Ten Ways Marijuana Testing Can Go Wrong

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By Jason Wilson, Laboratory Technologist, Kenevir Research

There is a lot of skepticism in the cannabis community toward laboratories. The purpose of this article is to show how cannabis testing can go wrong, in order to help educate and empower people so they can recognize suspect results or methods and find a lab that produces results they can trust.

1) Residue Buildup in Analytical Instruments aka “ghost peaks”

One way that an instrument can produce bogus results is through residue buildup in the machine. When repeated analyses are performed, residues build up in the machine, eventually leading to highly exaggerated results. This is why regular tuning and maintenance of laboratory instruments is absolutely necessary for ensuring quality control.

2) Incompetence

Just because a machine produces a number and someone reports it, that does not ensure the validity of the result. The general rule of thumb is that any analytical laboratory should be managed by someone with a PhD and published in peer-reviewed research journals. Most natural products laboratories also require that the person be actively pursuing further research and publishing papers regularly. You should feel comfortable asking your lab to provide information about the credentials of the lab’s staff.

3) Improper Cleaning of Tools and supplies

It is very important that all surfaces, tools, and gloves are cleaned and sterilized between the preparations of each sample. If this does not happen, there becomes cross contamination between samples and the results become invalid.

4) Mishandling of sample material

If a laboratory technician does not wear gloves, and hair nets if the technician has long hair, to prepare cannabis samples, not only does the sample become contaminated, but the oils on the skin will pick up the oils off of the cannabis sample, including the cannabinoids and terpenes, making the subsequent result invalid.

5) Improper sample Homogenization

Samples have to be homogenized before exposing them to solvents and performing extractions. This helps to ensure a full and proper extraction.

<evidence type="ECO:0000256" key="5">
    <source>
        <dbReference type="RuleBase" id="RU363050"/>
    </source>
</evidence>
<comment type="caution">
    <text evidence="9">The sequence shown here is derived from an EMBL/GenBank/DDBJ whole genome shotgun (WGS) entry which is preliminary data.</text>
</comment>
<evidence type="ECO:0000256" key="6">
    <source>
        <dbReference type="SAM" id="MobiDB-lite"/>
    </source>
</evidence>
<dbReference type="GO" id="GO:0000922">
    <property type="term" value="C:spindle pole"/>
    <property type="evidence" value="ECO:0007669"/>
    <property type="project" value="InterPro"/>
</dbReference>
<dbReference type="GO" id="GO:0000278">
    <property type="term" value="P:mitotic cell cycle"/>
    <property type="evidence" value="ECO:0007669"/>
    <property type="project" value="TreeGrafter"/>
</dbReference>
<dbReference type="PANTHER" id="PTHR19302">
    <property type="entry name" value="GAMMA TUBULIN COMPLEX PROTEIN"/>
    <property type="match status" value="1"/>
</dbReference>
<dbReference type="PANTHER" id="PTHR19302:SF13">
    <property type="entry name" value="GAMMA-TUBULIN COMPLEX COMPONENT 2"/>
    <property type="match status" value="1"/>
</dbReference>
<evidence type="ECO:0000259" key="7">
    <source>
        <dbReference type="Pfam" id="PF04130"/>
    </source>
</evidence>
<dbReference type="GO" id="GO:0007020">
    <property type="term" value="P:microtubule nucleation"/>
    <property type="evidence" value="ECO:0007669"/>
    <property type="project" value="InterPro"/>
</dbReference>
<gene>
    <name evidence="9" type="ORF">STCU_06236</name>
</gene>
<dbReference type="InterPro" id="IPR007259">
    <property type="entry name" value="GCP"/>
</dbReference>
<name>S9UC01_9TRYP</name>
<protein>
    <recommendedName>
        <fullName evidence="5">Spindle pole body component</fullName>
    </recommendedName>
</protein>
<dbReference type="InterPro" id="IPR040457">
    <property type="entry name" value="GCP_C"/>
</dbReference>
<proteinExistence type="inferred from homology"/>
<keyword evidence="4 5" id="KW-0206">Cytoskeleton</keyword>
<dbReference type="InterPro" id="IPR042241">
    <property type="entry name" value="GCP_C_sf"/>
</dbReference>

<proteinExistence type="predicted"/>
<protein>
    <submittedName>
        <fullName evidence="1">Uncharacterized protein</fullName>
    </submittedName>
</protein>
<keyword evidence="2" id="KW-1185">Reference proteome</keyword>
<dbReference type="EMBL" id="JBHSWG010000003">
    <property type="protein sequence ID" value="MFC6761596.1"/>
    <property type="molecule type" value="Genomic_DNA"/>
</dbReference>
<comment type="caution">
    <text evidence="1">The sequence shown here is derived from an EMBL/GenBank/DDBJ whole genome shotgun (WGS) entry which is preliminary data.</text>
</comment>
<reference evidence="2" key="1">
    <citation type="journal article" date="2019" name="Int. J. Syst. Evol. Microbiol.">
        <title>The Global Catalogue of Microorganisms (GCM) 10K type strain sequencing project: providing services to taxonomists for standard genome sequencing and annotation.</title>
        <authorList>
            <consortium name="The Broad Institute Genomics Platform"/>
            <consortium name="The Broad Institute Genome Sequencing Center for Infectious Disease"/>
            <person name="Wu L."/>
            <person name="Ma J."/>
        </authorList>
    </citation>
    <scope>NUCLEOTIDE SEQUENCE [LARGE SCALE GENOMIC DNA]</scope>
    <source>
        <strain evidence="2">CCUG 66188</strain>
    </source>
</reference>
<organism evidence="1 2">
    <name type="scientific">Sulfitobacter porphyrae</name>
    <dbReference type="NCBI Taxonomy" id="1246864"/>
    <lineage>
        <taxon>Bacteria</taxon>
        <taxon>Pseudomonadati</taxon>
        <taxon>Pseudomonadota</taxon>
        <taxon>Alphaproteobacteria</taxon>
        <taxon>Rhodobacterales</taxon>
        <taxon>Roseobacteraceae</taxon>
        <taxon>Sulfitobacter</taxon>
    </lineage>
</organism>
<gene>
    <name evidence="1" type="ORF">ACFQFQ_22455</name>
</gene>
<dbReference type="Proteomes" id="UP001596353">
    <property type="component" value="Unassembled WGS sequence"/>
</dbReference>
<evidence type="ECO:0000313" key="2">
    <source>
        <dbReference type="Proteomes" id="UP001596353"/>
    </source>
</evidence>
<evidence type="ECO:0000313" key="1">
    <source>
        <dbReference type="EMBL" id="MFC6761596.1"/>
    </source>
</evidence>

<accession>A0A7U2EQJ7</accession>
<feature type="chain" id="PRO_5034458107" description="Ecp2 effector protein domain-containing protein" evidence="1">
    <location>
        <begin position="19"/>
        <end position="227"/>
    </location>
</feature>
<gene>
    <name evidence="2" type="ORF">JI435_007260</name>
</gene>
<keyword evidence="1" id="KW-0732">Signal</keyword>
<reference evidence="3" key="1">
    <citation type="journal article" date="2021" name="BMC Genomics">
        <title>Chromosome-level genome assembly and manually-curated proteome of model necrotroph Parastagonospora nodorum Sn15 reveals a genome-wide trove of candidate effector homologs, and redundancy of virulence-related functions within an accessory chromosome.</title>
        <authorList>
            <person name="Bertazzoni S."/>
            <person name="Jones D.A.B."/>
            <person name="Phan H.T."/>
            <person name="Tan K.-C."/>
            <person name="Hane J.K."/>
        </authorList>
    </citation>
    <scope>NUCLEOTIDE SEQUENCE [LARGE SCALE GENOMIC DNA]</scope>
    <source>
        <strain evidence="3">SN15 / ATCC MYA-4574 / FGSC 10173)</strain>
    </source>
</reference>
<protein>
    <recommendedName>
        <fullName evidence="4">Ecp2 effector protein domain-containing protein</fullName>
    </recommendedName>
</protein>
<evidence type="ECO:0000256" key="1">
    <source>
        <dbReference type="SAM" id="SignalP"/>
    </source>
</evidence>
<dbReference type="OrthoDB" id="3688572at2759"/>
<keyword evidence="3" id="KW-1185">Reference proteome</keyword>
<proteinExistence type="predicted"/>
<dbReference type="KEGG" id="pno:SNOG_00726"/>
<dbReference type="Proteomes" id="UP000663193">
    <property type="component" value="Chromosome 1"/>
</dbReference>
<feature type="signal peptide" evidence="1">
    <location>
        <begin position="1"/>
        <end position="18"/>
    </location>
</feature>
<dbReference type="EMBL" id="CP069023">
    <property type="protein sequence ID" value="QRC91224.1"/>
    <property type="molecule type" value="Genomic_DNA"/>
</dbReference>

6) Inaccurate Formulations/Invalid Methods

It is vital that a laboratory use valid methods when performing any sort of chemical analysis in order to satisfy quality assurance standards. This can require many hours spent pouring over peer-reviewed research literature to find the best methods for the lab’s particular circumstances.

Another issue is inaccurate formulation. Sample preparations require precisely calculated volumetrics as well as very pure solvents to ensure good extractions

7) Improper Instrument Settings/Lack of regular servicing

An analytical instrument must be calibrated and customized to fit the type of analysis to be performed. Analytical instruments can detect compounds at varying “resolutions.” An instrument must be set so that the data resolution is maximized to ensure quality results. The instrument must also undergo regular servicing and maintenance to ensure result reliability.

8) No reference standards or Quality Control

For quality assurance it is absolutely essential that laboratories use quality assurance practices, including quality control samples and reference standards to calibrate analysis results. A cannabinoid reference standard is a specially formulated sample that has a known amount of cannabinoids present. When tests are run, the results can be compared and calibrated with the results of the reference standard to determine an accurate result.